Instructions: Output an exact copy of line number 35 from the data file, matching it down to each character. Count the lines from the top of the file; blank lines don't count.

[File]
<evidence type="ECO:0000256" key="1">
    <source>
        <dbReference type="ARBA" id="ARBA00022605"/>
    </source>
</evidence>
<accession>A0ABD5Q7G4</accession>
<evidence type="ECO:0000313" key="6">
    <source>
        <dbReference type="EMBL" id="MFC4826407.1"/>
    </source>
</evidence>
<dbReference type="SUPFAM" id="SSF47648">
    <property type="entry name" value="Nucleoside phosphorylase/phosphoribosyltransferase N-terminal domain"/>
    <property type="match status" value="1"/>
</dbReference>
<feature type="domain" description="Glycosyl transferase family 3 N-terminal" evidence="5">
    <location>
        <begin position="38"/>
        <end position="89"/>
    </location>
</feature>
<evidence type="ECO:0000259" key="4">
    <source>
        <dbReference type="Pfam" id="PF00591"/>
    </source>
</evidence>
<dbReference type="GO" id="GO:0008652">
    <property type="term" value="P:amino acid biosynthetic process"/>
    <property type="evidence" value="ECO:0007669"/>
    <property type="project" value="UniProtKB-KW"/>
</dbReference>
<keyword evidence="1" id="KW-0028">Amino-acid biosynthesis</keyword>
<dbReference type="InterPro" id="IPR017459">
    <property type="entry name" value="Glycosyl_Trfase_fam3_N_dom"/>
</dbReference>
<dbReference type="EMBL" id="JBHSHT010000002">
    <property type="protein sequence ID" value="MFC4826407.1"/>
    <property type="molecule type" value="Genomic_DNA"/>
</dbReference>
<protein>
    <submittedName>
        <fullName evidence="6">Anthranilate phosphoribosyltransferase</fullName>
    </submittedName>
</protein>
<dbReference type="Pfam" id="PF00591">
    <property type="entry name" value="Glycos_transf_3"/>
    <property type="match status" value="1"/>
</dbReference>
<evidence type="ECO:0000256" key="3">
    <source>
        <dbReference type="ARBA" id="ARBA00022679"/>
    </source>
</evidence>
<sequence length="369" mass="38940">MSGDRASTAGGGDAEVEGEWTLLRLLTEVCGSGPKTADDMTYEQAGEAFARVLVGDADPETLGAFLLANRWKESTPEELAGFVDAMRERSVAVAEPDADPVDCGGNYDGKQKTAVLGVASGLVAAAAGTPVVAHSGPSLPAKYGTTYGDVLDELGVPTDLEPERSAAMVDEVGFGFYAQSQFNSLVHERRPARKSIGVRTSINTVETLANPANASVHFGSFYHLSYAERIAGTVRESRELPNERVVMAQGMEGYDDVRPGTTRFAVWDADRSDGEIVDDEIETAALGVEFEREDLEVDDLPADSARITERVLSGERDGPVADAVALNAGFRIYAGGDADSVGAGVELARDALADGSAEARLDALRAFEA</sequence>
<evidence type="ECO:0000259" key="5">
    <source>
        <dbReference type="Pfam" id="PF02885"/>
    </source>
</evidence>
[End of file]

</dbReference>